The central aim of this collection of 12 studies ‘is the deconstruction of missions, mission activities and outcomes in the British Empire in the nineteenth century and the first decades of the twentieth.’ Key themes that emerge are the explanatory power of intimate relations and gender; day-to-day interactions between missionaries, indigenous groups, and other groups of people; the role of indigenous Christians in the spread of faith and the creation of religious communities; and the socio-political and geographic contexts of missions in the British Empire. Examples of specific topics include missionaries and interracial intimacy in early New Zealand; missionaries and imperial manhood in Canada from 1880 to 1920; missionaries, islanders, and the reduction of language in the Pacific; missionary anthropologists and their informants; and missionaries, Africans, and the state in the development of education in colonial Natal, 1836–1910.
Reference & Research Book News
This volume's two introductions and twelve case studies present a variegated blend of approaches that bear on central problems related to mission history. Considering the aims of its parent series on encounters between indigenous and colonizing cultures, this blend is apropos though disparate and scattered. Moments of contact were themselves impromptu and sudden, and the format here lends well to the syncopated intrusions of colonizers on the status quo of indigenous societies. Missionaries, Indigenous Peoples and Cultural Exchange positions itself as a deconstructive piece in the debate over how to compose a history related to colonialism. It gives a dual response: one, to earlier narratives that projected a triumphalist or Whiggish interpretation of Christian mission and the other to more recent critiques of mission that have highlighted missionaries' complicity in advancing colonies and empire. The editors seek to call attention to the complexities of the interplays between missionaries and missionized. Far from rejecting postcolonial critique – in fact, most authors demonstrate awareness, and in some cases directly apply the criticisms raised by postcolonialists – this book nonetheless checks against assuming the worst of the colonial encounter between missionaries and indigenous peoples. Too many streams of action converge at the intersection of cultural exchange to prejudge the actors involved as inherently conscious of violence or inherently motivated by power. This book provides much needed nuance in the discussion on historicizing colonialism and mission.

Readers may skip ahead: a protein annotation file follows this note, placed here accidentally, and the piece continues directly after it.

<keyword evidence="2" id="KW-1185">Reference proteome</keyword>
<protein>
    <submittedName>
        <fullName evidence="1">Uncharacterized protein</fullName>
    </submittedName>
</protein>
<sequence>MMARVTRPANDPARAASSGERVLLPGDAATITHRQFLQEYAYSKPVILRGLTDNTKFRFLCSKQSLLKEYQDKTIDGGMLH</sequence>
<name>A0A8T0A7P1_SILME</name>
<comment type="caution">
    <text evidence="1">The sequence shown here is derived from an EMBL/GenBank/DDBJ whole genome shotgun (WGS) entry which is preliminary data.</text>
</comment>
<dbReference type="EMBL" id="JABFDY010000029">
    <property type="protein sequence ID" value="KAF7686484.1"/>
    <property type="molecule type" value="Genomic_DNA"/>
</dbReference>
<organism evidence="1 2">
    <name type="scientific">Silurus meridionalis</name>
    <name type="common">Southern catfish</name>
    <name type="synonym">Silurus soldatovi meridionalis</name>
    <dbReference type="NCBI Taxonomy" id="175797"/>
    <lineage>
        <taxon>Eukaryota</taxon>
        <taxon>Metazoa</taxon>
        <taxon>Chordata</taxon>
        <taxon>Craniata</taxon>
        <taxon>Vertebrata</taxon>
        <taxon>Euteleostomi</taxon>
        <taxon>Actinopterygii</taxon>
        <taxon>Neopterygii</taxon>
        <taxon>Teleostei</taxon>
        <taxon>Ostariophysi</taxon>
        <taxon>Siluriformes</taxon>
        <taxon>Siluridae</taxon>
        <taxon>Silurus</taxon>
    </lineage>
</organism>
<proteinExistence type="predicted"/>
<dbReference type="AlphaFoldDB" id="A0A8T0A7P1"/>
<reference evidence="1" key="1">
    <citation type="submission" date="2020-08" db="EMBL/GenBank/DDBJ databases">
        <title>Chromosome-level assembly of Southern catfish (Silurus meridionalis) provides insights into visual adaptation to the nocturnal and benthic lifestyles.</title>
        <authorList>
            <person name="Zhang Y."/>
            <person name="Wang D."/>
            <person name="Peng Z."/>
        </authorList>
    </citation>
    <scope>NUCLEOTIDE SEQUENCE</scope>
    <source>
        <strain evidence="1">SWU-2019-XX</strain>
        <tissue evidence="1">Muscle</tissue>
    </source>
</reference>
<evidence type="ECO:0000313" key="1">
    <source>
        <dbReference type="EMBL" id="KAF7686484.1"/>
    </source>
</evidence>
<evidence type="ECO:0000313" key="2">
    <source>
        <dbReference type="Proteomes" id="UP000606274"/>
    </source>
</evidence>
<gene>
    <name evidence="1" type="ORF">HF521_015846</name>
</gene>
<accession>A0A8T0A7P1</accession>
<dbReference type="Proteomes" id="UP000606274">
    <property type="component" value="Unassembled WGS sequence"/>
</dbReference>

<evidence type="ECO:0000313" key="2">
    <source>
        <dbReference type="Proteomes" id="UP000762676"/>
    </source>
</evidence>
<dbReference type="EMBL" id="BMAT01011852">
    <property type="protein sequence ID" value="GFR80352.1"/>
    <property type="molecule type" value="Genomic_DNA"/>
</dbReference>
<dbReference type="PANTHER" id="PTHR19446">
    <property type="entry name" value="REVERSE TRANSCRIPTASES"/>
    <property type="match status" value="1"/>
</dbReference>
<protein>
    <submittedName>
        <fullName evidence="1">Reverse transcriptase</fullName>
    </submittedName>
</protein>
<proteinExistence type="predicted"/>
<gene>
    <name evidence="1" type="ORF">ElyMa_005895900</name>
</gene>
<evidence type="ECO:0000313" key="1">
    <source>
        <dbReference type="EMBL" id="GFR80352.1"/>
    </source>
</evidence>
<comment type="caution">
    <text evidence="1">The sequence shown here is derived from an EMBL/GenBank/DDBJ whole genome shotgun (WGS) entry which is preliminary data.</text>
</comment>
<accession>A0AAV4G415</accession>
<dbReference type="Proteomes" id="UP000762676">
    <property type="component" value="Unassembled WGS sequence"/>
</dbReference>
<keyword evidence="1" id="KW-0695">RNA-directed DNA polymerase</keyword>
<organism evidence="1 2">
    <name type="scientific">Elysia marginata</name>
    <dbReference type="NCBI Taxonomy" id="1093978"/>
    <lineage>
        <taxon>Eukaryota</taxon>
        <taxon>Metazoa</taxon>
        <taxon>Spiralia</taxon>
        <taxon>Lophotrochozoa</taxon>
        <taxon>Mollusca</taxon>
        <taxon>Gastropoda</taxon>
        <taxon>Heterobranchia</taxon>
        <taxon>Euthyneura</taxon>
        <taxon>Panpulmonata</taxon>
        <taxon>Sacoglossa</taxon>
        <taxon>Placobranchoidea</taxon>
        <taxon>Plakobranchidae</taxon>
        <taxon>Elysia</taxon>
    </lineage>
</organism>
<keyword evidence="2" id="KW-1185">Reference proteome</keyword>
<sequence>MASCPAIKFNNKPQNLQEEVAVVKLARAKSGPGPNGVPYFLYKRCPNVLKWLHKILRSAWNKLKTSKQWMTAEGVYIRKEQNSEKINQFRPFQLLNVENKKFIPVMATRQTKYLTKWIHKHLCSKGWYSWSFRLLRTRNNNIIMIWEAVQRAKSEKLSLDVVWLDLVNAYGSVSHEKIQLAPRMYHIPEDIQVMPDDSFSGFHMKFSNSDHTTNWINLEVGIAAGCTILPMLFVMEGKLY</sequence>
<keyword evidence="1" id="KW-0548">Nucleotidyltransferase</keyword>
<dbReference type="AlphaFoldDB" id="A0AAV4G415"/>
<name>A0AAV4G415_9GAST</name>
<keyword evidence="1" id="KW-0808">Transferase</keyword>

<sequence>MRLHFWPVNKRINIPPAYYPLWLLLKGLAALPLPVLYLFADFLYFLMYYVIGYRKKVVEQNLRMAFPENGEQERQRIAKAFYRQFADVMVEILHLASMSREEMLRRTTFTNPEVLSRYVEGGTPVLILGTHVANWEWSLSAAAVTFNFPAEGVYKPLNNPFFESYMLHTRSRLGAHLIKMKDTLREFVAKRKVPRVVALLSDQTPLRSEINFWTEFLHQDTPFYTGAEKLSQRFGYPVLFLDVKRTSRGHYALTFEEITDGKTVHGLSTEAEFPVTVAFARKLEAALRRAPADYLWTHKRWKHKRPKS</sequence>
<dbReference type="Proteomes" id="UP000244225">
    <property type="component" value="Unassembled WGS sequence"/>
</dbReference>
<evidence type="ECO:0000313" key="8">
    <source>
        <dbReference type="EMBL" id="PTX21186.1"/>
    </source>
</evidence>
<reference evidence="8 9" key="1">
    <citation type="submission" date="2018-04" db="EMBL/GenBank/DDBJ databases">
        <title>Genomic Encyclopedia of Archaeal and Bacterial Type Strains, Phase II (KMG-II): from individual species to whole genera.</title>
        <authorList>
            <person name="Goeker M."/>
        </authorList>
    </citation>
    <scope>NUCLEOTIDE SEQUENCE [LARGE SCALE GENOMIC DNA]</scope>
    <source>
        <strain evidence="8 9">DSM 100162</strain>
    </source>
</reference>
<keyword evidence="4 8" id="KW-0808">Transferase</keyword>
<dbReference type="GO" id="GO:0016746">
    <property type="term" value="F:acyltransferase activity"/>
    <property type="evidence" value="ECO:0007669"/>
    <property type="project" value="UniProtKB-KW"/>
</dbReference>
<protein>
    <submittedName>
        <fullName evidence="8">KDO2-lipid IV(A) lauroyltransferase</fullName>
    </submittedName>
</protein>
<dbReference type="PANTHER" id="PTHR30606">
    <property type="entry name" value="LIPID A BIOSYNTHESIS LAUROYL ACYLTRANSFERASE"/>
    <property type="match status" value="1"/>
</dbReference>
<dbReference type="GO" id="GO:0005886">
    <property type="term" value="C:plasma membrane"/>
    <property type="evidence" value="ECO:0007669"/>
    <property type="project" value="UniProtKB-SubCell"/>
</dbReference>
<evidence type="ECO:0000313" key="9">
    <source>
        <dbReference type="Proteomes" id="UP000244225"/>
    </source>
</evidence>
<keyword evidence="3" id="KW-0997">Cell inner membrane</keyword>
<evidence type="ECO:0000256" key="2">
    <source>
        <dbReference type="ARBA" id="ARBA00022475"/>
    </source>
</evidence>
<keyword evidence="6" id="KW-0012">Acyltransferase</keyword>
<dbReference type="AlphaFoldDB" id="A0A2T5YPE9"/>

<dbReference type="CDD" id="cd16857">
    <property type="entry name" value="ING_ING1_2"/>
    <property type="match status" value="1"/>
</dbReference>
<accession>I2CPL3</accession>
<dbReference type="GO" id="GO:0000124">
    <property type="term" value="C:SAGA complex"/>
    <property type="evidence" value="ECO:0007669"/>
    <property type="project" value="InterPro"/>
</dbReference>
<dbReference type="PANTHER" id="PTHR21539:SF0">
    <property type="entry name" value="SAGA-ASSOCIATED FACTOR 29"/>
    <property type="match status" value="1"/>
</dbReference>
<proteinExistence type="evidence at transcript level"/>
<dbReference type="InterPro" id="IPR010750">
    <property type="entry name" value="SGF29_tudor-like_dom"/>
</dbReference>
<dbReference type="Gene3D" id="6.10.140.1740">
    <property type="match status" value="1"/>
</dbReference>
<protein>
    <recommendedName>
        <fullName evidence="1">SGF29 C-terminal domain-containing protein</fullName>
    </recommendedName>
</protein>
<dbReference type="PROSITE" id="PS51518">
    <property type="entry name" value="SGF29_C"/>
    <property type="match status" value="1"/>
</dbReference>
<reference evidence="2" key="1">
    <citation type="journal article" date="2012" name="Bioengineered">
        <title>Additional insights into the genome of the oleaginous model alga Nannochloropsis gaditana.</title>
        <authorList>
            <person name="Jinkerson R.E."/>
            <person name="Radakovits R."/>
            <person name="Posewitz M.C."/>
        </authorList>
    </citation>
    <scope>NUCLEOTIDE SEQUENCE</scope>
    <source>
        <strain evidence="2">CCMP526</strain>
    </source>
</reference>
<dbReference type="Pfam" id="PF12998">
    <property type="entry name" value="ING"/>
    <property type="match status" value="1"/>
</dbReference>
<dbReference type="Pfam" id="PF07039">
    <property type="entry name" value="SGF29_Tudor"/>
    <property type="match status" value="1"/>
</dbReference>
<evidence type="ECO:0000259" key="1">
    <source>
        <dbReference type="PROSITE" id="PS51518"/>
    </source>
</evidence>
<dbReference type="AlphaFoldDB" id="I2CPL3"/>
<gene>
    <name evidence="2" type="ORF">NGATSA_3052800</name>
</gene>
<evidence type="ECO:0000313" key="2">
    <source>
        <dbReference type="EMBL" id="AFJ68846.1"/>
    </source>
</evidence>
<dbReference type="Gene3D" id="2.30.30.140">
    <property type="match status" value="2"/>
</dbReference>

... The title of the volume gives an accurate priority of what the othr essays treat as their subjects: missionaries come first, with attention given to indigenous peoples and the cultural exchange between the two. Readers persuaded by postcolonial critique may still call for more inclusion of the indigenous voice, but as a contribution to mission history, the conclusions drawn here are valuable and needed if we are to approximate a more balanced assessment of colonial encounters involving mission and missionaries.
David Golding, Claremont Graduate University, Anglican and Episcopal History